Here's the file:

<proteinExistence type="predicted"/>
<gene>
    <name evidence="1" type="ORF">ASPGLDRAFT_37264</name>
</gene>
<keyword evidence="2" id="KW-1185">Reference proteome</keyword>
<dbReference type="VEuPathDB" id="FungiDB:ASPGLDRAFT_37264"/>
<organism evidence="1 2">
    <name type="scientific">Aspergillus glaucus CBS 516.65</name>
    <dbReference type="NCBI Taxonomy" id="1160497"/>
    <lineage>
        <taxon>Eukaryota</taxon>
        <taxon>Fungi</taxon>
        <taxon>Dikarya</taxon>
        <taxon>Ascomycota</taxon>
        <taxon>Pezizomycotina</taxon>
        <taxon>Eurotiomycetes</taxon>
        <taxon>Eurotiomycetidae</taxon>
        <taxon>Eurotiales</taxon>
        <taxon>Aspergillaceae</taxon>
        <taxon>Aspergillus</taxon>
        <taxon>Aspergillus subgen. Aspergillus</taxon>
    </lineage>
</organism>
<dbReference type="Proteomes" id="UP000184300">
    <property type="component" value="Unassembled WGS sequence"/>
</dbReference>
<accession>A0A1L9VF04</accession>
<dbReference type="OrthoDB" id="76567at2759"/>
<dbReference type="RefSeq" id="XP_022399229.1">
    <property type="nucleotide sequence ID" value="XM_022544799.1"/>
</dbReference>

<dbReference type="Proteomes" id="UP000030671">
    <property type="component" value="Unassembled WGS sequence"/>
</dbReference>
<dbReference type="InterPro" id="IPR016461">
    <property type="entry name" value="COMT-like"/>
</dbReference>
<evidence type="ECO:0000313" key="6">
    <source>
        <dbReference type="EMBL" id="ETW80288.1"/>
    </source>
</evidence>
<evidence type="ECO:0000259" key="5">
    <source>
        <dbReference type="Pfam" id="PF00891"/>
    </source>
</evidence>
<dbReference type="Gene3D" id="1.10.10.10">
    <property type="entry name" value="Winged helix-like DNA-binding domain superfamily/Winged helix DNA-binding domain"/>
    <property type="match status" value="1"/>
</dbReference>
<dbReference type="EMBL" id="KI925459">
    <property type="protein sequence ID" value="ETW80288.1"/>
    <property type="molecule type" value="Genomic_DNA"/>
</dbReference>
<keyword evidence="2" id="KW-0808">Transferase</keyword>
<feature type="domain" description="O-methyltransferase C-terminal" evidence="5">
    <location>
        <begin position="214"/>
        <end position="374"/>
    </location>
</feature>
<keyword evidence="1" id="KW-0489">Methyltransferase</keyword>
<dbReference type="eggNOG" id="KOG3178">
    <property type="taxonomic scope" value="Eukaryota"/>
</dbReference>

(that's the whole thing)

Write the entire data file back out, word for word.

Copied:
<proteinExistence type="predicted"/>
<gene>
    <name evidence="1" type="ORF">ASPGLDRAFT_37264</name>
</gene>
<keyword evidence="2" id="KW-1185">Reference proteome</keyword>
<dbReference type="VEuPathDB" id="FungiDB:ASPGLDRAFT_37264"/>
<organism evidence="1 2">
    <name type="scientific">Aspergillus glaucus CBS 516.65</name>
    <dbReference type="NCBI Taxonomy" id="1160497"/>
    <lineage>
        <taxon>Eukaryota</taxon>
        <taxon>Fungi</taxon>
        <taxon>Dikarya</taxon>
        <taxon>Ascomycota</taxon>
        <taxon>Pezizomycotina</taxon>
        <taxon>Eurotiomycetes</taxon>
        <taxon>Eurotiomycetidae</taxon>
        <taxon>Eurotiales</taxon>
        <taxon>Aspergillaceae</taxon>
        <taxon>Aspergillus</taxon>
        <taxon>Aspergillus subgen. Aspergillus</taxon>
    </lineage>
</organism>
<dbReference type="Proteomes" id="UP000184300">
    <property type="component" value="Unassembled WGS sequence"/>
</dbReference>
<accession>A0A1L9VF04</accession>
<dbReference type="OrthoDB" id="76567at2759"/>
<dbReference type="RefSeq" id="XP_022399229.1">
    <property type="nucleotide sequence ID" value="XM_022544799.1"/>
</dbReference>

<dbReference type="Proteomes" id="UP000030671">
    <property type="component" value="Unassembled WGS sequence"/>
</dbReference>
<dbReference type="InterPro" id="IPR016461">
    <property type="entry name" value="COMT-like"/>
</dbReference>
<evidence type="ECO:0000313" key="6">
    <source>
        <dbReference type="EMBL" id="ETW80288.1"/>
    </source>
</evidence>
<evidence type="ECO:0000259" key="5">
    <source>
        <dbReference type="Pfam" id="PF00891"/>
    </source>
</evidence>
<dbReference type="Gene3D" id="1.10.10.10">
    <property type="entry name" value="Winged helix-like DNA-binding domain superfamily/Winged helix DNA-binding domain"/>
    <property type="match status" value="1"/>
</dbReference>
<dbReference type="EMBL" id="KI925459">
    <property type="protein sequence ID" value="ETW80288.1"/>
    <property type="molecule type" value="Genomic_DNA"/>
</dbReference>
<keyword evidence="2" id="KW-0808">Transferase</keyword>
<feature type="domain" description="O-methyltransferase C-terminal" evidence="5">
    <location>
        <begin position="214"/>
        <end position="374"/>
    </location>
</feature>
<keyword evidence="1" id="KW-0489">Methyltransferase</keyword>
<dbReference type="eggNOG" id="KOG3178">
    <property type="taxonomic scope" value="Eukaryota"/>
</dbReference>